VENICE, LA - MAY 20: A Greenpeace activist walks on an oil-covered beach along the Gulf of Mexico on May 20, 2010 near Venice, Louisiana. Although BP says that it is capturing more of the massive oil leak, thousands of barrels continue gushing into the Gulf south of the Louisiana coast. (Photo by John Moore/Getty Images)
In an old paper mill dating back to the 1800s, nearly four dozen workers are laboring around-the-clock, seven days a week, to make a containment boom that is being shipped out the door to the Gulf of Mexico to help stem the massive BP oil spill.
"Everyday we get calls " said Reilly about how busy his operation has become in the days following the Deepwater explosion on April 20th.
A tour of the cramped plant on a tributary of the Housatonic River found something else.
As much as the veteran workers and the new hires are earning overtime, and they admit they are, it is about much more than the money.
"Make me feel good that I contribute somethng, make me feel real good, that's why I'm trying to do my best," said Felix Gonzalez, a 34 year veteran of Slickbar, and a Group Leader on the floor.
And then there's Carlos Hernandez, 19, who just two months ago was living at home with his Mom, jobless and not sure what he would do.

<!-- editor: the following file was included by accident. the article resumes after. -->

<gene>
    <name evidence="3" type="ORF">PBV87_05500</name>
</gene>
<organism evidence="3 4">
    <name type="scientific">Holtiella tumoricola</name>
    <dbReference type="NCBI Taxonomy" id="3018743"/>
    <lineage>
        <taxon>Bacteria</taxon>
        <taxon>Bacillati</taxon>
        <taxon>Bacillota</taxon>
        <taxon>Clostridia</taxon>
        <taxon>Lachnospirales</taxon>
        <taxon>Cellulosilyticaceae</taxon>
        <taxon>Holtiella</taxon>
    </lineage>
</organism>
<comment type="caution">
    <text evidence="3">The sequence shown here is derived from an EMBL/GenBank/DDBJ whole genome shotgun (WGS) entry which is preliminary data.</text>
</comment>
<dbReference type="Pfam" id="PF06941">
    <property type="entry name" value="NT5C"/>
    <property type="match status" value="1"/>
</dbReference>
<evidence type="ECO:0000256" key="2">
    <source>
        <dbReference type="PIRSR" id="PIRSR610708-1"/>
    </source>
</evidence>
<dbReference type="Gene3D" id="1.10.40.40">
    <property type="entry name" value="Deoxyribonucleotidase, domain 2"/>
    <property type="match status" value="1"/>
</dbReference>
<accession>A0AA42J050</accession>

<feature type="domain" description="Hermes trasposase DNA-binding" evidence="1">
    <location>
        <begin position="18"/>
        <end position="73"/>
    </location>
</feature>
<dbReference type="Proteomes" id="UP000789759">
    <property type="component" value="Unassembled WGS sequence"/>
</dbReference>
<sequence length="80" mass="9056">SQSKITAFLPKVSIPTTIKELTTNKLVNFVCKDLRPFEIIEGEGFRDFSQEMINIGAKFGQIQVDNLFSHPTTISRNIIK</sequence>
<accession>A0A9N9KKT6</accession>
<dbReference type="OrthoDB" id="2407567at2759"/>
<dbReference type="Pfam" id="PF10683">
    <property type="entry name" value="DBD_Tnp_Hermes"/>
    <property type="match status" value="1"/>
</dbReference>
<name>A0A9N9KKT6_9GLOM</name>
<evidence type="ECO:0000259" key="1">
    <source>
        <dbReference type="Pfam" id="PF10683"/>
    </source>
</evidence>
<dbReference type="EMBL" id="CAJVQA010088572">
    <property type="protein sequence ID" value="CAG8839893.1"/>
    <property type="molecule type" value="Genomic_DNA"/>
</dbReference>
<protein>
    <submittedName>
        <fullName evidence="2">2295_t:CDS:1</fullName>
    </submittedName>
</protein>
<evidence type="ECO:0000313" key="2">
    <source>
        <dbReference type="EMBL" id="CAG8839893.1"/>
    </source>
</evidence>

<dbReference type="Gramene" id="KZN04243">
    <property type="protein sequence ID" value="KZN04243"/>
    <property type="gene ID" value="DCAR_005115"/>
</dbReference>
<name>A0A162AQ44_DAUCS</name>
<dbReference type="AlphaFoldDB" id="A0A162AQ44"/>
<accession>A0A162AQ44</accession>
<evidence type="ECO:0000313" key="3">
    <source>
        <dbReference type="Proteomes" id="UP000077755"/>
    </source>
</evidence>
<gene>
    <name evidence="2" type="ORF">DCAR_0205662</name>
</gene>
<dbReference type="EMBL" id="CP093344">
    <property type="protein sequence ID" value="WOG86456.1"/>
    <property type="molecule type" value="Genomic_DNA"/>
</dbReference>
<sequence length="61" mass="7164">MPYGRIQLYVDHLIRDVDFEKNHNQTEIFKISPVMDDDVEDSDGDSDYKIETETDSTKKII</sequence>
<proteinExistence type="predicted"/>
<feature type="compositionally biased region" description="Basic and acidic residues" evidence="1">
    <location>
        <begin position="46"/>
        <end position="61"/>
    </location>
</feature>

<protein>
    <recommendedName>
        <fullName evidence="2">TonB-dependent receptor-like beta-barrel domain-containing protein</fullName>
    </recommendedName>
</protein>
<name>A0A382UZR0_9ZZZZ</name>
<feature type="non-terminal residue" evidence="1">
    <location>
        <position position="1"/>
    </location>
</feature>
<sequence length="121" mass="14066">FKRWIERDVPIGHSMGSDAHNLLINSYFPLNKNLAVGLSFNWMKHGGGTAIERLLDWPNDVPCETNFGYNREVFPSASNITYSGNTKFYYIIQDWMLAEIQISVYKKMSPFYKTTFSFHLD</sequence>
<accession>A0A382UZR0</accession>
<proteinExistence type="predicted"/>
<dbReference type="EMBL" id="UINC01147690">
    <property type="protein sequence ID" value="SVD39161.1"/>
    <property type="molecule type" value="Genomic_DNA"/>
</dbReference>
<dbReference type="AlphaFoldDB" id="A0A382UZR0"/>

Now he's part of a team effort.
And while Hernandez concedes the money is good, he quickly added--unprompted "At the end of the day we're saving life right now because the oil's really a crisis and it's killing a lot of animals.
Slickbar CEO Reilly said he has no idea how long this 'boom' in boom will go on but he sends a clear message that the earlier the leak on the ocean floor is plugged, and the oil is cleaned up, it will be just fine with him.
After three or four visits to the Gulf Coast since the explosion, Reilly said "The sensitive areas in the Gulf are beyond comprehension."
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